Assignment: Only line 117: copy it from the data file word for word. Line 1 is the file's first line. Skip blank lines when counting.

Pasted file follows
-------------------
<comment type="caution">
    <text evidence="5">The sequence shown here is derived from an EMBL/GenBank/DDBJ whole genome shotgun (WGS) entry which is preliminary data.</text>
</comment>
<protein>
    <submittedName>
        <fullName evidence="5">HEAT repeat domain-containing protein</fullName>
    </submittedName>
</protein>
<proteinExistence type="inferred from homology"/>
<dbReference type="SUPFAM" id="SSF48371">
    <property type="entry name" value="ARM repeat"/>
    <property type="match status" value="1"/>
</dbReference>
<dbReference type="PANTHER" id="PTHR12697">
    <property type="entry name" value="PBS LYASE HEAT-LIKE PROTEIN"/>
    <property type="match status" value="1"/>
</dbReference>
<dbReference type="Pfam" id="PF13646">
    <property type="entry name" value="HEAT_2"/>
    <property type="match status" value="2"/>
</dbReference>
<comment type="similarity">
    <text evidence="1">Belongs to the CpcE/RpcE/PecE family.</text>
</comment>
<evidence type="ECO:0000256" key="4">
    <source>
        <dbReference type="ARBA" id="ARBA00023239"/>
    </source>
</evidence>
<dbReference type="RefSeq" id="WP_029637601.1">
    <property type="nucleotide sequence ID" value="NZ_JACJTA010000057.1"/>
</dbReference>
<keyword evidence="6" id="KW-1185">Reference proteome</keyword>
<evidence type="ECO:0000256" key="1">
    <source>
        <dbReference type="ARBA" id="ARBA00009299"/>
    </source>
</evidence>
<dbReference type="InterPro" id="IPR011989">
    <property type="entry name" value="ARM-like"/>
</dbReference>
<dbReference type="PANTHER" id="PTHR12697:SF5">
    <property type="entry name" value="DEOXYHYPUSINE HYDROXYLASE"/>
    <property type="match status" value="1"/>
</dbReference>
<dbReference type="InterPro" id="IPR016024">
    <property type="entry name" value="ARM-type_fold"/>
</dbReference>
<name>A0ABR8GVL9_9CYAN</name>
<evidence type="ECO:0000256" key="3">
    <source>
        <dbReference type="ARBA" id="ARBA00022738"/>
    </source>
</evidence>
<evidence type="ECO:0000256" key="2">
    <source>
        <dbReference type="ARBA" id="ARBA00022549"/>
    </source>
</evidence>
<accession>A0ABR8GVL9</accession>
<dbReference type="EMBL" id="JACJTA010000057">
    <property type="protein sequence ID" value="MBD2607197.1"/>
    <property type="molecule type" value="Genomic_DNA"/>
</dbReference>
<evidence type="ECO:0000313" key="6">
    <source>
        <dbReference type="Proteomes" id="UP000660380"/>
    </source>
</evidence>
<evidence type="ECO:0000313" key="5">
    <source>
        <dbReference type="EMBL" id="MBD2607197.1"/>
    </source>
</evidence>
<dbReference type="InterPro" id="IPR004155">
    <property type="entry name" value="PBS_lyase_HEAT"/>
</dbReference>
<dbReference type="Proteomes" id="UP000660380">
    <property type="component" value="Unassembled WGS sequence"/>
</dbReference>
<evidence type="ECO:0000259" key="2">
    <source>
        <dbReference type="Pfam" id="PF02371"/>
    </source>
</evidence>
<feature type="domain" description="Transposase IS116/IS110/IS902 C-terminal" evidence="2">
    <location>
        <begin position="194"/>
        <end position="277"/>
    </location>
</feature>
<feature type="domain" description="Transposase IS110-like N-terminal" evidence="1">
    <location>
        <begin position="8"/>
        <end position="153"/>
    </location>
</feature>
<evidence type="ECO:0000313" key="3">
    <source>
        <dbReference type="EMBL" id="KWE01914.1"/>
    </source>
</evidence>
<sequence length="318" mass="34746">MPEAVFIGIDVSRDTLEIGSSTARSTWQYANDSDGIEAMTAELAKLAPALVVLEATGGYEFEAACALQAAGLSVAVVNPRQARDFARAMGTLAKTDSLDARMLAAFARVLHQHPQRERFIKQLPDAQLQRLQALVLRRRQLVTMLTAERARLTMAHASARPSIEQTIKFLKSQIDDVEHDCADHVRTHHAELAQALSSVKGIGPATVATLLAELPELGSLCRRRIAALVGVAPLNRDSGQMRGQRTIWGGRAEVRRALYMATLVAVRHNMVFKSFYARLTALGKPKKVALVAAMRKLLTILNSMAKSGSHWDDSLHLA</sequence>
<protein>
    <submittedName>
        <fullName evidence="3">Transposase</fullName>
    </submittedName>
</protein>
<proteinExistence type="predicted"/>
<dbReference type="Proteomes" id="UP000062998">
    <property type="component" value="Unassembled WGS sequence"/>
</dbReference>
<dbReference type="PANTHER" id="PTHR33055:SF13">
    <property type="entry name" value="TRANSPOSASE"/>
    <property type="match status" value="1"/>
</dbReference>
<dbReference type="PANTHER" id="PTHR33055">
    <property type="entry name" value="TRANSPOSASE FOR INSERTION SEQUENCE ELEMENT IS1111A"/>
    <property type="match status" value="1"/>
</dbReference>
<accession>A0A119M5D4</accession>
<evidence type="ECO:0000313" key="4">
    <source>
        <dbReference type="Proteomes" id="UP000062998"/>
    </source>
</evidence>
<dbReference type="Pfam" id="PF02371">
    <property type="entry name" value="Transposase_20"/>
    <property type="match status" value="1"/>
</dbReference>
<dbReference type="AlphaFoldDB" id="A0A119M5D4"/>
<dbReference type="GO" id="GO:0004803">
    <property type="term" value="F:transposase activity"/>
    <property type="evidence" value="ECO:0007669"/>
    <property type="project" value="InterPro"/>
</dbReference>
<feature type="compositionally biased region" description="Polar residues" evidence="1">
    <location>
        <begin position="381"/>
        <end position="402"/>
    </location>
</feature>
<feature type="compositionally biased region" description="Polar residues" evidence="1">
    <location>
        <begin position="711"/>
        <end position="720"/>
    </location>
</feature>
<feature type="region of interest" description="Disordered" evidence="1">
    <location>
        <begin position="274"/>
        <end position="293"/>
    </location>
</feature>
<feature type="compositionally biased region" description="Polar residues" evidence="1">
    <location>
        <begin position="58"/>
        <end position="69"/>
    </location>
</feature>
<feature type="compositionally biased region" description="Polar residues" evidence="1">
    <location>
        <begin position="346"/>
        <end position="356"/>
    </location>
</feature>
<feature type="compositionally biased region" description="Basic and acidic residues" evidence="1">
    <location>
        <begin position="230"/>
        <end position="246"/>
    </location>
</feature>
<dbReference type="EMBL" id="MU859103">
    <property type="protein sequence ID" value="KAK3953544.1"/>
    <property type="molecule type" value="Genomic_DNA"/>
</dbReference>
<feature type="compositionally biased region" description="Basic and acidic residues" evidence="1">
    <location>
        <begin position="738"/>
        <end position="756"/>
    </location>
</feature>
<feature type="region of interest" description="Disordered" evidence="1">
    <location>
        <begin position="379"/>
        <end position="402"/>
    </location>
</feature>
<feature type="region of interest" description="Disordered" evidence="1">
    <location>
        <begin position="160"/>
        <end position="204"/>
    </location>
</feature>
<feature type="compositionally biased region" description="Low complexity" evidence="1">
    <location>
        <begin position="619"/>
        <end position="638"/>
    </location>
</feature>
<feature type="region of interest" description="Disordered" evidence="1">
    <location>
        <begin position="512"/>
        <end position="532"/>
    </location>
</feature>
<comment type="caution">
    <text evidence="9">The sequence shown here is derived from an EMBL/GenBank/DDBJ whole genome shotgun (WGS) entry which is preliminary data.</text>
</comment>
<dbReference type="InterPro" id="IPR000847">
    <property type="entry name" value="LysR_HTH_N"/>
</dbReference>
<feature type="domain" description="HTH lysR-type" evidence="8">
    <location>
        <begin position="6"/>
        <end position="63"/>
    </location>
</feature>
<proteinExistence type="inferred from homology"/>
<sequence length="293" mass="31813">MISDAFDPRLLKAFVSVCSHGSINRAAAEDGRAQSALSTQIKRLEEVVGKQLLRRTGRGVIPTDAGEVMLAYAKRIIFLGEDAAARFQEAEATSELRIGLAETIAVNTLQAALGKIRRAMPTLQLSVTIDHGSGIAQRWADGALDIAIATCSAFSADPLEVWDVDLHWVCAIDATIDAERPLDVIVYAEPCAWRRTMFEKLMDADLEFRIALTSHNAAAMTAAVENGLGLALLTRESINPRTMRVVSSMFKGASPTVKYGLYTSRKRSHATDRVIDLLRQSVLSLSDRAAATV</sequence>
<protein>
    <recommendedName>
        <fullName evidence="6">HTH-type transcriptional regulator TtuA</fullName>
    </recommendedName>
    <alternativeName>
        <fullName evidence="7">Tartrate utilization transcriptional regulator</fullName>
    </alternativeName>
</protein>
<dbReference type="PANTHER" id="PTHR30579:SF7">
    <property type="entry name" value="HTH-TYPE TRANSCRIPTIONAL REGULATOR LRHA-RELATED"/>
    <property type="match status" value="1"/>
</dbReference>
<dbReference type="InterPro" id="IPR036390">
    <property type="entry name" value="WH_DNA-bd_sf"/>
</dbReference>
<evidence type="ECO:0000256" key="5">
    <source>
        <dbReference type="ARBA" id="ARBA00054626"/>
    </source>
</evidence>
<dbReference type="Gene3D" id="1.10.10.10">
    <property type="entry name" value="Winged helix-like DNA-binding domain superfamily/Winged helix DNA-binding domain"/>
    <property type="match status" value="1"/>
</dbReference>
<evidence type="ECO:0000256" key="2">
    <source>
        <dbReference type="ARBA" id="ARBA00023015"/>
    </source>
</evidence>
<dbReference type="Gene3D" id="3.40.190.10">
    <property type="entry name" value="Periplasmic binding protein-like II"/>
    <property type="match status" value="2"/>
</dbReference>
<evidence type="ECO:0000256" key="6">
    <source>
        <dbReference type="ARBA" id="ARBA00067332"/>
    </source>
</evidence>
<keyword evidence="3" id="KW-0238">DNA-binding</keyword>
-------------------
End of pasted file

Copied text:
<dbReference type="PANTHER" id="PTHR33055">